Back to the Future: Part III: The Ugly

Several commenters on the “10 Years a Blogger” post wrote that they would be interested in reading posts from my earlier blogs. While the administrative duties of managing more than one blog are more than I want to take on, about midway through answering comments I realized I could still share selected posts from those blogs. So, I’ve decided to start by offering up one of the earliest posts I wrote from I’m Losing It Here, and if readers are interested in knowing more about how our story progressed I’ll continue to share more.

The post below, published on December 31, 2009, is actually the third in an initial series I wrote in December 2009 when I started I’m Losing It Here. I called the series “The Good, the Bad and the Ugly.” The first two posts were about losing weight (that at least had been going somewhat well), but the main effort behind starting the blog was to document facing and getting rid of the massive amount of debt (over $65K) we had accrued. Part III: The Ugly was the beginning of that story.

BTW, Brett initially did not want me to use his name, so it won’t show up in I’m Losing It Here posts. He’s always “my husband” or “Mr. Losing It” or something along those lines.

Part III: The Ugly

If debt were categorized like weight, my husband I would be considered beyond morbidly obese.  We are drowning in deep, massive debt. While we are still able to pay all our bills on time and put food on the table, we finally had to accept at the end of this year that it had gotten out of hand, and we had to get rid of it or we would sink and drown.

Up to and during 2008, times were good.  My husband got tons of overtime so paychecks were big and fat.  I didn’t have to work, and stayed busy volunteering at my children’s’ schools, or driving them to their activities, or back and forth from school.  We put money away each month and were able to pay cash for our 8-day Disney vacation in early December 2008.  When I went to the grocery store or Costco, I filled my cart with whatever caught my eye or whatever I thought might be tasty.  While we didn’t shower the kids with anything or everything their hearts’ desired at the moment, there still was no problem getting them new clothes and shoes when they needed them, or paying for field trips or school supplies.  I bought myself and my husband new clothes now and then without worry (although I’m actually not a big shopper).  We had a new patio installed and some other landscaping done because the financing was so good and we felt we could afford the payments.  The spike in gasoline prices wasn’t an issue, mainly because one of our cars is a hybrid and also because we are just not that into driving all over the place.  There was no problem paying for the children’s music lessons, braces, etc.  We thankfully have good medical insurance and were healthy all year so we didn’t have any major expenses in that area either.  When we came home from our Disney trip, my husband had received a nice bonus from work which paid for everything for Christmas.   He also received a nice cost-of-living raise on his military retirement.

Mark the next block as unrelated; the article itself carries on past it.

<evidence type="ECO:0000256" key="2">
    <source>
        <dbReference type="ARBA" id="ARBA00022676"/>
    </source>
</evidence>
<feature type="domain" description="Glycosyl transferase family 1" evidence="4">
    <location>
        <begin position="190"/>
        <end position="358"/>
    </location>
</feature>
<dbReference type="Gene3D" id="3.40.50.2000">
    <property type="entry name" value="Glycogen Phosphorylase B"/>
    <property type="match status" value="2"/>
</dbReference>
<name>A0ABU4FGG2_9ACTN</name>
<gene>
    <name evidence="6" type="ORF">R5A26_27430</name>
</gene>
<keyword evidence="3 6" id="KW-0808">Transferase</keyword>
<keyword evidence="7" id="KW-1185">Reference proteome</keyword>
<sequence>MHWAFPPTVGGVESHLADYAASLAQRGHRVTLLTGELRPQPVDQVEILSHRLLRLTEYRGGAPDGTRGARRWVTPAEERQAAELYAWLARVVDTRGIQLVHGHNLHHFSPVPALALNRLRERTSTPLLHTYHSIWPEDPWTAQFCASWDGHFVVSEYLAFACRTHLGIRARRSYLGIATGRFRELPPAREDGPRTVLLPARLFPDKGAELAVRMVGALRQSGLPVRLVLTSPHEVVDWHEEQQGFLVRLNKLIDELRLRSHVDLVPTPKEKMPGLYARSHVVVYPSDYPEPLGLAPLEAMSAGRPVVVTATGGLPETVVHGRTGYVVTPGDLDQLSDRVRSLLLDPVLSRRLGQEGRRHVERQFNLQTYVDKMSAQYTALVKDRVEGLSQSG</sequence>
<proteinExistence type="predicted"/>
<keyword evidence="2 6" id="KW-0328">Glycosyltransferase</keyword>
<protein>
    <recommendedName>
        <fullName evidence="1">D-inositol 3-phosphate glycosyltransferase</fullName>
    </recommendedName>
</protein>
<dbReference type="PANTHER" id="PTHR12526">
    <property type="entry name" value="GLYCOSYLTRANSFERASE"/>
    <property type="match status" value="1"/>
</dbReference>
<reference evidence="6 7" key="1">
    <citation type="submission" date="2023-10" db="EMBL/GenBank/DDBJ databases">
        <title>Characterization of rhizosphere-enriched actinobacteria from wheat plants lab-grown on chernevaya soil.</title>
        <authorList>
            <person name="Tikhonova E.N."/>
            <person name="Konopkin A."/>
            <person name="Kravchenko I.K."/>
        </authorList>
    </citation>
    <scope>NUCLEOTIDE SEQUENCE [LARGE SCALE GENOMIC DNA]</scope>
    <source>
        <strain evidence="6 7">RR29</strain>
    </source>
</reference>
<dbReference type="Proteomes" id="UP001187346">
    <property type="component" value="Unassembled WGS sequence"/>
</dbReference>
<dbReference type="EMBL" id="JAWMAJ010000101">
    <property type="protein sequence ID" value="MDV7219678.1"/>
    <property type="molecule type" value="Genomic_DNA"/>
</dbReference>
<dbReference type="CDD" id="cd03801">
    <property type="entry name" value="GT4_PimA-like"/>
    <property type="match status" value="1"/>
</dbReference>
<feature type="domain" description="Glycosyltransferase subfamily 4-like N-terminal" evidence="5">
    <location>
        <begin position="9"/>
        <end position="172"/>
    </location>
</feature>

Things started to change late October 2008 when my husband’s manager announced that effective immediately, there would be no more overtime (note: The amount of work coming in for Brett did not cease nor diminish, however – it just began to back up).  We had forgotten how small his regular paycheck was, but with what we had put away we were able to continue to cover expenses. His employer also announced that there would be no pay increases for anyone in 2009, which caused us to take a small gulp. I decided I needed to find something to bring in a little money, but something that would not interfere with the children’s activities or school schedule, and in February of 2009 I started work as a kitchen assistant in a nearby elementary school. It’s a fun job, but my once-a-month paychecks did not even begin to make up the overtime pay we had lost.  We got a large tax refund in March, which I put away, but by July it was all gone, used again to cover our monthly expenses. We dipped into our overdraft accounts and ran them up to their limits, then broke out the credit cards in August. Even without shopping sprees, or fancy vacations, they were up to their (high) limits by the end of the year after covering emergency medical expenses, car repairs, and some home repairs. I personally began to be afraid that we would run out of food, and looking back I realize I spent an awful lot on food. Our pantry was always filled to overflowing as was a storage shelf out in the garage. But eventually, I had to dig into that as well as I had less and less per week to spend on groceries as we struggled to cover our mounting payments.

In early October we decided to sell one of our cars, the hybrid. It had low mileage, was in great condition and its value was way over what we owed. We had all of two serious lookers, and both of them offered far less than it was worth. We decided to keep it when we saw how much our gasoline bill spiked when we were driving our other car, a VW Passat wagon. With the hybrid, we only needed to fill the tank once a month, with the Passat it was once a week. We didn’t want to get rid of the VW though as it was the only car that could fit all of us (as well as our dogs) if we ever wanted or needed to go somewhere as a family.

In early December, we tried to refinance our house to lower our payment. No cash-out was requested, just a lower payment. After shelling out for the appraisal (based on the bank’s conditional pre-approval), running paperwork back and forth, we were denied final approval because our debt-to-income ratio was too high and because we had no cash to bring to the closing.

Thankfully I had already purchased everything for Christmas, but otherwise, by mid-December, we had hit rock-bottom. It was a come-to-Jesus time for us and our debt.